The best Faraday and RFID key pouches

Thieves may have hi-tech skimmers, but you've got a foil-wrapped pouch. See them cower.

best RFID Faraday pouches

by Chris Williams |

Why is looking for the best Faraday and RFID key pouches important? Well, with keyless car tech, there inevitably come keyless car thefts. An increasingly common form of car theft involves criminals using relay signals that mimic those that come from key fobs to unlock and start cars.

You can opt for existing security measures exist such as car wheel clamps which can physically keep your car nailed to the ground. However, there have been scary cases where premium cars such as Range Rovers and Mercs have been swiped in under a minute. The no.1 method for criminals is relay signals, so being able to block that can prevent a nightmarish situation. Which neatly brings us onto the convenience of RFID key pouches.

The brilliant thing is that they don't incorporate the bulky hassle of a steering wheel lock. The solution simply involves keeping your key fob in a protective Radio Frequency Identification (RFID), signal-blocking pouch or box. These effectively act as a Faraday cage. No signal, no keyless car theft.

The best RFID key pouches at a glance:

Editor's pick: Disklabs Key Shield - buy from Amazon.
The best compact pouch: Defender Signal Blocker Mini - buy from Amazon.
Best RFID box: Monojoy Faraday Box - buy from Amazon.

The best RFID key pouches

Editor's pick

Disklabs Faraday bagVia Disklabs
Price: £27.99


Disklabs is a British company that specialises in Faraday bags. Its products are made in the UK


  • Handy wallet
  • Blocks all signals
  • Good for phone and keys


  • Bags can be misplaced

The most durable RFID key pouch

Disklok RFID pouchVia Disklok

Rrp: £10.65

Price: £9.99


Disklok is another British company with 'disk' in its name, which produces products like steering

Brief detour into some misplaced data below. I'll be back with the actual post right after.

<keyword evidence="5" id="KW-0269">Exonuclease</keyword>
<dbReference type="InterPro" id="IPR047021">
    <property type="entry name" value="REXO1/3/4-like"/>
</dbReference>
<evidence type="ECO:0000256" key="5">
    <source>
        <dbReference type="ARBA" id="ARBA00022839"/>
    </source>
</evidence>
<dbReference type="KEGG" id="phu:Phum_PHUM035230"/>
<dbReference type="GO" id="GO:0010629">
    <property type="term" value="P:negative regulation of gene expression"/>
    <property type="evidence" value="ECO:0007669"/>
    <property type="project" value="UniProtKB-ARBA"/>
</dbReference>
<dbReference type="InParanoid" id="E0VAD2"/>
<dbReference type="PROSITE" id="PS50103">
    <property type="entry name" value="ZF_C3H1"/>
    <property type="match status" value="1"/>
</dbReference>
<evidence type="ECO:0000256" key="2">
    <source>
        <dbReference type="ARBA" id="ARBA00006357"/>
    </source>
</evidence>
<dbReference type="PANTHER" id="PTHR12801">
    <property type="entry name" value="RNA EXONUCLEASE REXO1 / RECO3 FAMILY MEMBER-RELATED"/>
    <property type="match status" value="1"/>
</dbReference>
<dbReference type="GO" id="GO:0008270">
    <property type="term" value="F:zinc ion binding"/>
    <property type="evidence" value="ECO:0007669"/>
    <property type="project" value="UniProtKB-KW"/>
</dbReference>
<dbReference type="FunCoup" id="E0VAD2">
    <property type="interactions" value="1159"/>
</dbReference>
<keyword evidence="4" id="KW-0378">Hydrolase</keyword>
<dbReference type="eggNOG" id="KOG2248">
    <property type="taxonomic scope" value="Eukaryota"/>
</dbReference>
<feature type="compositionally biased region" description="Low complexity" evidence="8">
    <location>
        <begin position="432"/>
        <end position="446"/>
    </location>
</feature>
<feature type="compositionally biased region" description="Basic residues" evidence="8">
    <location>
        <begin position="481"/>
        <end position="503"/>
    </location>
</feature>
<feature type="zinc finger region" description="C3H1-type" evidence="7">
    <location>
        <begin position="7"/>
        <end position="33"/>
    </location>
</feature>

• Reputable brand
  • Carabena clip for belt loops
  • Durable


  • Only for keys or cards, too little for your phone

The best for storing a phone

Stoplock RFID pouchVia stoplock

Rrp: £6.97

Price: £6.45


If you've ever bought a steering wheel lock or wheel clamp, there is a fair chance it was a


  • Reputable brand
  • Budget-friendly
  • Stores phones as well as keys


  • No clip for belt loop storage

The best compact RFID key pouch

Defender RFID twin pouchVia Defender
Price: £5.95


Designed to neatly fit into your pocket, Defender's answer to preventing keyless car theft


  • Fits in your pocket
  • Very effective signal blocker


  • Won't fit a smartphone inside

The best RFID box

Monojoy Faraday key boxVia Monojoy
Price: £24.99


For use at home, a signal-blocking box is a far more practical option that looks better, too. This


  • Store everything in one place
  • Blocks most signals
  • Fits your phone and keys


  • Only suitable for home use

How does RFID tech work?

RFID pouches and Faraday bags work by incorporating certain materials such as copper or aluminium foil into the bag or pouch. A layer of aluminium foil, for example, blocks all signals to wireless devices being kept inside them. These include phone networks such as 5G, Wi-Fi, GPS, and Bluetooth. They are as subtle as a well-hidden magnetic tracker in your vehicle.

Consequently, key fobs and other devices are kept safe inside and no relay signal can be produced. It sounds a bit Prepper-ish and conjures images of idiots wrapped in tin foil, building home bunkers beneath their geraniums. Nevertheless, the foil trick works for signal blocking. And thankfully, you can buy some quality products that tactfully hide the survivalist foil beneath a neat layer of fabric.

Our top tip in recommending the best RFID and Faraday product is not to be sucked into the ‘I’m not paying an extra £5 for one that looks the same as the cheap ones’ trick. We’ve found the super-budget ones aren’t always consistent in blocking signals, unlike those that come from established, recognized brands. If it keeps your £40,000 Lexus safe, only a fool would complain about an extra few pounds. For an extra layer of protection - and to potentially lower your insurance premium - you can also consider installing your car with a tracker.

Chris Williams is a Senior Product Writer for CAR, also working for Live For The Outdoors. An expert in camping and muscle cars, he spends most of his time up a mountain or laying rubber.

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Just so you know, whilst we may receive a commission or other compensation from the links on this website, we never allow this to influence product selections - read why you should trust us.

Just so you know, whilst we may receive a commission or other compensation from the links on this website, we never allow this to influence product selections - read why you should trust us